Scratch the surface of any of the recent hacks and you find gross incompetence. Here’s the latest on Home Depot’s record 56 million card hack:
Former information technology employees at Home Depot claim that the retailer’s management had been warned for years that its retail systems were vulnerable to attack, according to a report by the New York Times. Resistance to advice on fixing systems reportedly led several members of Home Depot’s computer security team to quit, and one who remained warned friends to use cash when shopping at the retailer’s stores.
In 2012, Home Depot hired Ricky Joe Mitchell as its senior IT security architect. Mitchell got the job after being fired from EnerVest Operating in Charelston, South Carolina—and he sabotaged that company’s network in an act of revenge, taking the company offline for 30 days. Mitchell retained his position at Home Depot even after his indictment a year later and remained in charge of Home Depot’s security until he pled guilty to federal charges in January of 2014.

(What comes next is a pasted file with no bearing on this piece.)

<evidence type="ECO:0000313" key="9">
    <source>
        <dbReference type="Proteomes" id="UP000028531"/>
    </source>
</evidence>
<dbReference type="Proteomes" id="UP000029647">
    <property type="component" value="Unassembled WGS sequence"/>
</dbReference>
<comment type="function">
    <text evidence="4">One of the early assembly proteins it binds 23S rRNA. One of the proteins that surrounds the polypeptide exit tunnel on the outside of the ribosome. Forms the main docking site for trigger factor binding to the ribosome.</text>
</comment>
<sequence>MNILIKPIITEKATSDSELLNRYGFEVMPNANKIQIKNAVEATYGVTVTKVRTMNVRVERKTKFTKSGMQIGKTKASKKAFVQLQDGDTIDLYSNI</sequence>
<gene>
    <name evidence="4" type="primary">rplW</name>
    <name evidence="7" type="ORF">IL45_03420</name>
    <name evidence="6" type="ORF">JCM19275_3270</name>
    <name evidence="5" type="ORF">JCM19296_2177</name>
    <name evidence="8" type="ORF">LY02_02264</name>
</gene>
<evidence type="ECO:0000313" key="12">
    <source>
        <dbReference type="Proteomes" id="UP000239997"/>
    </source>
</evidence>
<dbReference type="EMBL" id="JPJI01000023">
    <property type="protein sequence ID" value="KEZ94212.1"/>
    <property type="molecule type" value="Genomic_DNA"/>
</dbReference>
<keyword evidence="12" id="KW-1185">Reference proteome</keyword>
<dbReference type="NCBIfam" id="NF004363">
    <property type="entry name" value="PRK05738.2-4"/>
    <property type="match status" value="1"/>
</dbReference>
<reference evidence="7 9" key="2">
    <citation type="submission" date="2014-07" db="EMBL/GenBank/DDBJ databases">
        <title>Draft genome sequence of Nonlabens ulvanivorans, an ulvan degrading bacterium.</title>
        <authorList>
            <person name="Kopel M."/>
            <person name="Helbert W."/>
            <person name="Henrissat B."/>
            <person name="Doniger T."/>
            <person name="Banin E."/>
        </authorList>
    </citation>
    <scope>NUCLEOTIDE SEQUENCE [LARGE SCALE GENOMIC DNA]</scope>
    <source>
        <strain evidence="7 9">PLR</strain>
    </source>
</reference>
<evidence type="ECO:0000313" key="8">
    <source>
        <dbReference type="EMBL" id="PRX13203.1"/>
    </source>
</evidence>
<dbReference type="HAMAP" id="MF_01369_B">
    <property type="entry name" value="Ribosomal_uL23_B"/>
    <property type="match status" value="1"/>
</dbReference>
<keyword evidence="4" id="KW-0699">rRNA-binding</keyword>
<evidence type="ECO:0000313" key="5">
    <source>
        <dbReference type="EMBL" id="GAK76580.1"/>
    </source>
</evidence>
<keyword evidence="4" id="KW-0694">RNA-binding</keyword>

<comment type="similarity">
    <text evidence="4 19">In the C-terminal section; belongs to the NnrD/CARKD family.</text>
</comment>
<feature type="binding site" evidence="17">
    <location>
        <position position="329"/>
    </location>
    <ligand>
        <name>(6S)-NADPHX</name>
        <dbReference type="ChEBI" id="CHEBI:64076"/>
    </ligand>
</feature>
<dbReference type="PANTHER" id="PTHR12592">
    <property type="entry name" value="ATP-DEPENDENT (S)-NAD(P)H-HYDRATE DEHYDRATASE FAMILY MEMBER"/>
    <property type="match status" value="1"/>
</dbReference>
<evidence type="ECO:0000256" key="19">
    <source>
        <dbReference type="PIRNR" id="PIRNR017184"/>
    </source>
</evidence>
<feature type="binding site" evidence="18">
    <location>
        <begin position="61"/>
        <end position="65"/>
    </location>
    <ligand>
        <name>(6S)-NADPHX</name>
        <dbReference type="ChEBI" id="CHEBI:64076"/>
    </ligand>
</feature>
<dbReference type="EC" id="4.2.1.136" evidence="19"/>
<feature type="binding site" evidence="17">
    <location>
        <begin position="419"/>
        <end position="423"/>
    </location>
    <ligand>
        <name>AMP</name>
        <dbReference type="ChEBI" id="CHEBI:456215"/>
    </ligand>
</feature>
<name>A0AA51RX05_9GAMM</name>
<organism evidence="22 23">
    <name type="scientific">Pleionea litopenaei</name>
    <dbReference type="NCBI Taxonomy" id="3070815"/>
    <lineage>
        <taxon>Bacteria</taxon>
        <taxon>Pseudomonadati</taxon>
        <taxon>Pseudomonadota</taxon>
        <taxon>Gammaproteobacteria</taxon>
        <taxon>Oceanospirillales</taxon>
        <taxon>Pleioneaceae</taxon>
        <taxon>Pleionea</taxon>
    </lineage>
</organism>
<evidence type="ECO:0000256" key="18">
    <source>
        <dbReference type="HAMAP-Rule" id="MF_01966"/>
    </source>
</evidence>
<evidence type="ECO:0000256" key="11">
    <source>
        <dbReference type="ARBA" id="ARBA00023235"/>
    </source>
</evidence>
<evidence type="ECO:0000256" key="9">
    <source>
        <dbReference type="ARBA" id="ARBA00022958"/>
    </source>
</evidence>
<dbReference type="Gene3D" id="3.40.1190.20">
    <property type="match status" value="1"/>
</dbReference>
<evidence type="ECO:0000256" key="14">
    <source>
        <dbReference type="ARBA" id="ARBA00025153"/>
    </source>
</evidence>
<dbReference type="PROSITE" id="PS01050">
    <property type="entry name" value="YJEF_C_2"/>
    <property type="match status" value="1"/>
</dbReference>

From the Times story:
Several former Home Depot employees said they were not surprised the company had been hacked. They said that over the years, when they sought new software and training, managers came back with the same response: “We sell hammers.”
Target’s CEO lost his job over the hack at his company, so it will be nice to see the head of hammer culture take a fall.